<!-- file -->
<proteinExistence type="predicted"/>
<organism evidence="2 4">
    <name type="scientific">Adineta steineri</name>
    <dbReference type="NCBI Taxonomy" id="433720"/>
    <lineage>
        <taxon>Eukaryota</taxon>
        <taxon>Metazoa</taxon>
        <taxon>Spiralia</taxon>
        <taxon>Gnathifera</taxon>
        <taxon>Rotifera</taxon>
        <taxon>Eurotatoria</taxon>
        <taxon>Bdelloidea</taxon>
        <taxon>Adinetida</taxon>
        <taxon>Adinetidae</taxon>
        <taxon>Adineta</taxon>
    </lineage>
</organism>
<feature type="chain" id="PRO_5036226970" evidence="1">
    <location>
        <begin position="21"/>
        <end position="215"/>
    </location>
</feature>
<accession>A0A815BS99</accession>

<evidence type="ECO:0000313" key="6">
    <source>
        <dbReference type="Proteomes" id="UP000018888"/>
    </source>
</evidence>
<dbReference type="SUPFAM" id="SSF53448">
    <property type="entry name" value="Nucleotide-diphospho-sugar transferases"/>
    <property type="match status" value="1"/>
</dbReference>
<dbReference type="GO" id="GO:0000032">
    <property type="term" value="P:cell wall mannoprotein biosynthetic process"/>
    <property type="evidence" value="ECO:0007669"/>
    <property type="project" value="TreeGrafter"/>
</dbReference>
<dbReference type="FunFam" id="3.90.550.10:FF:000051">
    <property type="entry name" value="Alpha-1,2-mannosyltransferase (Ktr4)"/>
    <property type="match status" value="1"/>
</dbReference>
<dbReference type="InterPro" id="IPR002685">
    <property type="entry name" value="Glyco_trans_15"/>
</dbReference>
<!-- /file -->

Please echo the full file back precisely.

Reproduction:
<proteinExistence type="predicted"/>
<organism evidence="2 4">
    <name type="scientific">Adineta steineri</name>
    <dbReference type="NCBI Taxonomy" id="433720"/>
    <lineage>
        <taxon>Eukaryota</taxon>
        <taxon>Metazoa</taxon>
        <taxon>Spiralia</taxon>
        <taxon>Gnathifera</taxon>
        <taxon>Rotifera</taxon>
        <taxon>Eurotatoria</taxon>
        <taxon>Bdelloidea</taxon>
        <taxon>Adinetida</taxon>
        <taxon>Adinetidae</taxon>
        <taxon>Adineta</taxon>
    </lineage>
</organism>
<feature type="chain" id="PRO_5036226970" evidence="1">
    <location>
        <begin position="21"/>
        <end position="215"/>
    </location>
</feature>
<accession>A0A815BS99</accession>

<evidence type="ECO:0000313" key="6">
    <source>
        <dbReference type="Proteomes" id="UP000018888"/>
    </source>
</evidence>
<dbReference type="SUPFAM" id="SSF53448">
    <property type="entry name" value="Nucleotide-diphospho-sugar transferases"/>
    <property type="match status" value="1"/>
</dbReference>
<dbReference type="GO" id="GO:0000032">
    <property type="term" value="P:cell wall mannoprotein biosynthetic process"/>
    <property type="evidence" value="ECO:0007669"/>
    <property type="project" value="TreeGrafter"/>
</dbReference>
<dbReference type="FunFam" id="3.90.550.10:FF:000051">
    <property type="entry name" value="Alpha-1,2-mannosyltransferase (Ktr4)"/>
    <property type="match status" value="1"/>
</dbReference>
<dbReference type="InterPro" id="IPR002685">
    <property type="entry name" value="Glyco_trans_15"/>
</dbReference>